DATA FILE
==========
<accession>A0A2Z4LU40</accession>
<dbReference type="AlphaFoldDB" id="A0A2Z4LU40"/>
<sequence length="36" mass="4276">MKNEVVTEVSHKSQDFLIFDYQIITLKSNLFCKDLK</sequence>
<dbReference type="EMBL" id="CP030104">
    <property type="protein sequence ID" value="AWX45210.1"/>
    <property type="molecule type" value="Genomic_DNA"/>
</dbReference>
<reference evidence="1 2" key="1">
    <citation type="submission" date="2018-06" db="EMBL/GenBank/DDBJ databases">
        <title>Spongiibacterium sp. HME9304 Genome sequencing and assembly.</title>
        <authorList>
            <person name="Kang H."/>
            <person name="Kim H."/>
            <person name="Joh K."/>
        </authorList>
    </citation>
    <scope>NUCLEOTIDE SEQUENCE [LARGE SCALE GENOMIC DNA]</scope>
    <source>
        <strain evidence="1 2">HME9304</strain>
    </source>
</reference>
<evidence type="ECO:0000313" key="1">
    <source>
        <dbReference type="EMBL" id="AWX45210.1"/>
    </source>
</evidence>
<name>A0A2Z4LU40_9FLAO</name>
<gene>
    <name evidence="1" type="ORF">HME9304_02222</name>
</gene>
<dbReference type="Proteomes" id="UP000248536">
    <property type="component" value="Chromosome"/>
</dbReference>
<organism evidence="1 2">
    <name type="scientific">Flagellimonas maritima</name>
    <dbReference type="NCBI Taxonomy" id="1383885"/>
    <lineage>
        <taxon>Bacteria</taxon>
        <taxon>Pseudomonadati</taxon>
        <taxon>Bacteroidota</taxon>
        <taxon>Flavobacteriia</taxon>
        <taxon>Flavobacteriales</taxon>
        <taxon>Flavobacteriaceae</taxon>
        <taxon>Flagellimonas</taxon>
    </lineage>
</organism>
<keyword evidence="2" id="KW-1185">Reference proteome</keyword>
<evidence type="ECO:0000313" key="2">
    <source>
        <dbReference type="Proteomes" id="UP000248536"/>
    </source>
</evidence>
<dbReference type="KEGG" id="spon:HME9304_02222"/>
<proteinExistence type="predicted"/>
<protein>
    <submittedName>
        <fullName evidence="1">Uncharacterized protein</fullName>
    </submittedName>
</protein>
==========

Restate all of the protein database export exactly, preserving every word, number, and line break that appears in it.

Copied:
<accession>A0A2Z4LU40</accession>
<dbReference type="AlphaFoldDB" id="A0A2Z4LU40"/>
<sequence length="36" mass="4276">MKNEVVTEVSHKSQDFLIFDYQIITLKSNLFCKDLK</sequence>
<dbReference type="EMBL" id="CP030104">
    <property type="protein sequence ID" value="AWX45210.1"/>
    <property type="molecule type" value="Genomic_DNA"/>
</dbReference>
<reference evidence="1 2" key="1">
    <citation type="submission" date="2018-06" db="EMBL/GenBank/DDBJ databases">
        <title>Spongiibacterium sp. HME9304 Genome sequencing and assembly.</title>
        <authorList>
            <person name="Kang H."/>
            <person name="Kim H."/>
            <person name="Joh K."/>
        </authorList>
    </citation>
    <scope>NUCLEOTIDE SEQUENCE [LARGE SCALE GENOMIC DNA]</scope>
    <source>
        <strain evidence="1 2">HME9304</strain>
    </source>
</reference>
<evidence type="ECO:0000313" key="1">
    <source>
        <dbReference type="EMBL" id="AWX45210.1"/>
    </source>
</evidence>
<name>A0A2Z4LU40_9FLAO</name>
<gene>
    <name evidence="1" type="ORF">HME9304_02222</name>
</gene>
<dbReference type="Proteomes" id="UP000248536">
    <property type="component" value="Chromosome"/>
</dbReference>
<organism evidence="1 2">
    <name type="scientific">Flagellimonas maritima</name>
    <dbReference type="NCBI Taxonomy" id="1383885"/>
    <lineage>
        <taxon>Bacteria</taxon>
        <taxon>Pseudomonadati</taxon>
        <taxon>Bacteroidota</taxon>
        <taxon>Flavobacteriia</taxon>
        <taxon>Flavobacteriales</taxon>
        <taxon>Flavobacteriaceae</taxon>
        <taxon>Flagellimonas</taxon>
    </lineage>
</organism>
<keyword evidence="2" id="KW-1185">Reference proteome</keyword>
<evidence type="ECO:0000313" key="2">
    <source>
        <dbReference type="Proteomes" id="UP000248536"/>
    </source>
</evidence>
<dbReference type="KEGG" id="spon:HME9304_02222"/>
<proteinExistence type="predicted"/>
<protein>
    <submittedName>
        <fullName evidence="1">Uncharacterized protein</fullName>
    </submittedName>
</protein>